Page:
Young of year largemouth bass (Micropterus salmoides) relative abundance and diet: role of habitat type, spatial context, and size.

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dc.contributor.author Mapes, Robert L.
dc.date.accessioned 2016-11-18T17:38:30Z
dc.date.available 2016-11-18T17:38:30Z
dc.date.issued 2016-12-01 en_US
dc.identifier.uri http://hdl.handle.net/2097/34532
dc.description.abstract Habitat is a central focus of ecological research and fisheries management. For example, a Web of Science search returned over 88,000 peer-reviewed studies that examined fish habitat, the National Fish Habitat Partnership has invested millions of dollars to “foster fish habitat conservation,” and “essential fish habitat” is a central tenet of marine fisheries policy. The overarching goal of my thesis was to examine the spatial context of fish habitat research in order to improve the effectiveness of fisheries management. To achieve this goal, I quantified approaches to fish habitat used in the peer reviewed literature. Then I tested if approaches to assessing habitat provided different ecological answers to key questions using 1,200 young of year largemouth bass (Micropterus salmoides) collected in Hillsdale Lake, Kansas, in 2014-2015. Within, the fisheries habitat literature, several gaps exist. First, although vegetation was a major focus of young of year largemouth bass habitat research, few studies quantitatively compared young of year largemouth abundance and diet across vegetated and non-vegetated habitats. Second, relatively little of the fisheries habitat literature on young of year largemouth bass explicitly tested habitat type, a common approach used in management and restoration. Third, peer reviewed papers on young of year largemouth bass physical habitat used multiple approaches to studying habitat (local characteristics, habitat type, lakewide characteristics), then often ignored spatial variation completely in interpreting empirical results. Field sampling provided information on several of these gaps. First, young of year largemouth bass were more abundant in vegetation and beach habitats than in rock, wood, or offshore habitats. Young of year largemouth bass utilized beach habitats as often as vegetated habitats. Diets were similar across vegetated and beach habitat types. Second, size of young of year largemouth bass increased through time but size and habitat were not related. My data showed that the size range seen for first year largemouth bass in the first summer in Hillsdale Lake did not alter their distribution or diet. From my research, I make the following recommendations. 1.) Concurrently examine local characteristics, habitat type, and lakewide characteristics with the same data set. 2.) Include insights about different approaches in the discussion of all future fisheries habitat studies. 3.) Continue to test multiple approaches to test fisheries response to habitat. In summary, using different approaches to study young of year largemouth bass habitat use could improve our scientific understanding and aid in restoration and management of reservoir and lake fisheries. en_US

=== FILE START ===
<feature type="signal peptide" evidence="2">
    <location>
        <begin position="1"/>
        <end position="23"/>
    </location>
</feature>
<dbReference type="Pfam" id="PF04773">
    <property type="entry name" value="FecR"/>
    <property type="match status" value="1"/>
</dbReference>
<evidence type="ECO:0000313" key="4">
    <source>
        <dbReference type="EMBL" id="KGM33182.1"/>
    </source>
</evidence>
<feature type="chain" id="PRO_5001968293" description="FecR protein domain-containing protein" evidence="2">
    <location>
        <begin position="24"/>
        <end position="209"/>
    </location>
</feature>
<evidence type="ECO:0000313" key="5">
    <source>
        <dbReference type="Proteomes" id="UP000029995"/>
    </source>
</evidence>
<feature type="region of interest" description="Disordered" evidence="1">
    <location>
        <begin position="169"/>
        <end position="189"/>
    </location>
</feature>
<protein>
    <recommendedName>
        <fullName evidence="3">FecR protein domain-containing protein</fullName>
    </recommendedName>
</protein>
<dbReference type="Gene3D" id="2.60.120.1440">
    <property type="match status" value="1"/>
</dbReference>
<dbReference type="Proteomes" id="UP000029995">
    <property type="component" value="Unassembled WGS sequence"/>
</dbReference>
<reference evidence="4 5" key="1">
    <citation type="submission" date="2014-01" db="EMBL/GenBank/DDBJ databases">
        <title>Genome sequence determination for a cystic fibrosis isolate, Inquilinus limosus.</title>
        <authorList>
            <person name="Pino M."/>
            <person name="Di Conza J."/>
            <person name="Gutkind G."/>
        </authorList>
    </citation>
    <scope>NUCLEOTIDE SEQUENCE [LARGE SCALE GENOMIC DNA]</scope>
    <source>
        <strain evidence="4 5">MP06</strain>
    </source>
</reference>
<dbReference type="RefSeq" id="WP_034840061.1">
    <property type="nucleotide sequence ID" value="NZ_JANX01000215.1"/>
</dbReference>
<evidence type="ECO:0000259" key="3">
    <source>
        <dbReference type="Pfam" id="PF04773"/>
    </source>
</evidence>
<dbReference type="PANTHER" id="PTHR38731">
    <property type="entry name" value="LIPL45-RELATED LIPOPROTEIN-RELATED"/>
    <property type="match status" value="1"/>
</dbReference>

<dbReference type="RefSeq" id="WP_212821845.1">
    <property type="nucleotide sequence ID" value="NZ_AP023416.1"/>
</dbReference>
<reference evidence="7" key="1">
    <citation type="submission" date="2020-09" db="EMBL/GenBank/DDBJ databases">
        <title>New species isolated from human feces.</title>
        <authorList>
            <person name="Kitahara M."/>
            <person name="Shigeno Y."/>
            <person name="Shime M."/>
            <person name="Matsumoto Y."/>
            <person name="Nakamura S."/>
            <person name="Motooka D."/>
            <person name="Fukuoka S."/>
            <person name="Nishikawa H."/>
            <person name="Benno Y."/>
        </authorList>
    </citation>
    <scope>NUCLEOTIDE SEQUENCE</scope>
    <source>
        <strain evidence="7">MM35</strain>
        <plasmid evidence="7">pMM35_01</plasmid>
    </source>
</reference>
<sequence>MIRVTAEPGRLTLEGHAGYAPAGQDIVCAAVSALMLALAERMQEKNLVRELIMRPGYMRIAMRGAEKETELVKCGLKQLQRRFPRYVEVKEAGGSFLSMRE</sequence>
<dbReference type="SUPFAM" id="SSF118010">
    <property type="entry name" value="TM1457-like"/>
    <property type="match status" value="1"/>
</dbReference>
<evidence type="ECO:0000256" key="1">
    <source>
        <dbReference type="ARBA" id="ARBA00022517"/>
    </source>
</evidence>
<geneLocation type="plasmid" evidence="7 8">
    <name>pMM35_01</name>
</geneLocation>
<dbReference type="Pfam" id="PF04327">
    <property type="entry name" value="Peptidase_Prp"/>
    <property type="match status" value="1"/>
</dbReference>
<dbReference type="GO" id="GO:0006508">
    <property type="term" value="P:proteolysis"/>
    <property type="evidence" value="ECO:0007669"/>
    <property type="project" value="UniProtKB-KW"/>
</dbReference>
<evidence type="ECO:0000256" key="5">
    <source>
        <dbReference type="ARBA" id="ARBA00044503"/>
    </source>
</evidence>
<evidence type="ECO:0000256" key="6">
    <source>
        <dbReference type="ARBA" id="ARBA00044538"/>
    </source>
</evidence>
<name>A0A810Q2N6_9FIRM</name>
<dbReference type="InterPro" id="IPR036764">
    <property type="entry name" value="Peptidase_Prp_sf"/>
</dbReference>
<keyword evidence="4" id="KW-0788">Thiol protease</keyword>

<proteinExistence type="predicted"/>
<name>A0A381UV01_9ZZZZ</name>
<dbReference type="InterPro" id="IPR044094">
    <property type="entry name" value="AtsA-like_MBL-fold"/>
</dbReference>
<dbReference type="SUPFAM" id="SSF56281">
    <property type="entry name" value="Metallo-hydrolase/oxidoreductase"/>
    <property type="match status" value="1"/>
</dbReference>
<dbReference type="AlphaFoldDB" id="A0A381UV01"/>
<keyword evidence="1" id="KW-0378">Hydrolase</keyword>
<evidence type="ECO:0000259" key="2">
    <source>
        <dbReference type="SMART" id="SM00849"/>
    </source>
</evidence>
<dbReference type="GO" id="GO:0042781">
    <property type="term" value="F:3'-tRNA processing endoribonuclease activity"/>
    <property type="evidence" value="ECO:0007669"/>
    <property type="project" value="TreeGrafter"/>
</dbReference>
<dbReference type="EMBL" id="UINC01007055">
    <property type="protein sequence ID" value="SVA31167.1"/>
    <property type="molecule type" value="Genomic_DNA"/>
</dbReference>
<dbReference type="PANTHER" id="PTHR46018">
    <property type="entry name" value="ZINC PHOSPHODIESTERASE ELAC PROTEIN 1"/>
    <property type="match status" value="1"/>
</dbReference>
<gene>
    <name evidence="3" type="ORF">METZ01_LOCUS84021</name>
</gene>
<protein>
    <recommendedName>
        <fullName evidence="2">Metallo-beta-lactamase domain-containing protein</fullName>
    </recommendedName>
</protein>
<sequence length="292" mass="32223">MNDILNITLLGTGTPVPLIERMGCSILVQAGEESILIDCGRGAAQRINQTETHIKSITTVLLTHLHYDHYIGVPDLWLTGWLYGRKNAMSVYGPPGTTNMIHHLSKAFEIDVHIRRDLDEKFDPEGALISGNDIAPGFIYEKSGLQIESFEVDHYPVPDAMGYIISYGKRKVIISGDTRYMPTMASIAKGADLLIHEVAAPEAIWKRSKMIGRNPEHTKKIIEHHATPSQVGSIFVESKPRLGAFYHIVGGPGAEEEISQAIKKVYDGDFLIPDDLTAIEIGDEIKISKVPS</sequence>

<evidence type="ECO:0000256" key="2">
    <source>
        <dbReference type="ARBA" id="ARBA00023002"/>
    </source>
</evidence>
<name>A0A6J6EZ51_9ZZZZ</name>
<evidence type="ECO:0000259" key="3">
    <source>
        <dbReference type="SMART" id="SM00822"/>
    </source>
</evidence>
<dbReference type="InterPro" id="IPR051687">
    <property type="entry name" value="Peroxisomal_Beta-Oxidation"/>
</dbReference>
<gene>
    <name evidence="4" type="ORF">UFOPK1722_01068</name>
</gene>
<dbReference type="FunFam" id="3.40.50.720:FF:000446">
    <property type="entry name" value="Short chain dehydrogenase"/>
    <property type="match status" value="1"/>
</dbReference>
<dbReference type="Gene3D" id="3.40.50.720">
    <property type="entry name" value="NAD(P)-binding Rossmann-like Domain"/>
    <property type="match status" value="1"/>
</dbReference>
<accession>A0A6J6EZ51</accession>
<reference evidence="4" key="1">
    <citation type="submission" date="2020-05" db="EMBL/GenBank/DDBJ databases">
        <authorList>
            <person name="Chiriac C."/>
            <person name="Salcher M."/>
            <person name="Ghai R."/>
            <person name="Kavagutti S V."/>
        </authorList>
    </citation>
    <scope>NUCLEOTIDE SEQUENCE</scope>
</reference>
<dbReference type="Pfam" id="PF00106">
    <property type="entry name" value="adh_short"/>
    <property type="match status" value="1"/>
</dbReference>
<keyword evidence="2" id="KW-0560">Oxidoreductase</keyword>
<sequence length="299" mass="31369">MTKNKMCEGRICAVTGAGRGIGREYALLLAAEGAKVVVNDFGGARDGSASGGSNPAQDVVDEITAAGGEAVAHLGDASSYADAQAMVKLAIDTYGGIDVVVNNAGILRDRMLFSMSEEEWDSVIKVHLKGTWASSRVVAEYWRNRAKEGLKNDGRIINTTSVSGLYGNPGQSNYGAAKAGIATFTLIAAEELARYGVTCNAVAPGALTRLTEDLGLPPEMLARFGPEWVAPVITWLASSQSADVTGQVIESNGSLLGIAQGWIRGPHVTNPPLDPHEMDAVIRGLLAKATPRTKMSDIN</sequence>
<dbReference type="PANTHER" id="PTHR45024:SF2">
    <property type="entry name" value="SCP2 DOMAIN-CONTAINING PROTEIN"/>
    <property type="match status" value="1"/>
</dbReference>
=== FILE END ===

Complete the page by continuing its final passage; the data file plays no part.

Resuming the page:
dc.description.sponsorship Kansas Department of Wildlife, Parks, and Tourism en_US
dc.language.iso en_US en_US
dc.publisher Kansas State University en
dc.subject Largemouth Bass en_US
dc.subject Habitat
dc.title Young of year largemouth bass (Micropterus salmoides) relative abundance and diet: role of habitat type, spatial context, and size. en_US
dc.type Thesis en_US
dc.description.degree Master of Science en_US
dc.description.level Masters en_US
dc.description.department Division of Biology en_US
dc.description.advisor Martha E. Mather en_US
dc.date.published 2016 en_US
dc.date.graduationmonth December en_US


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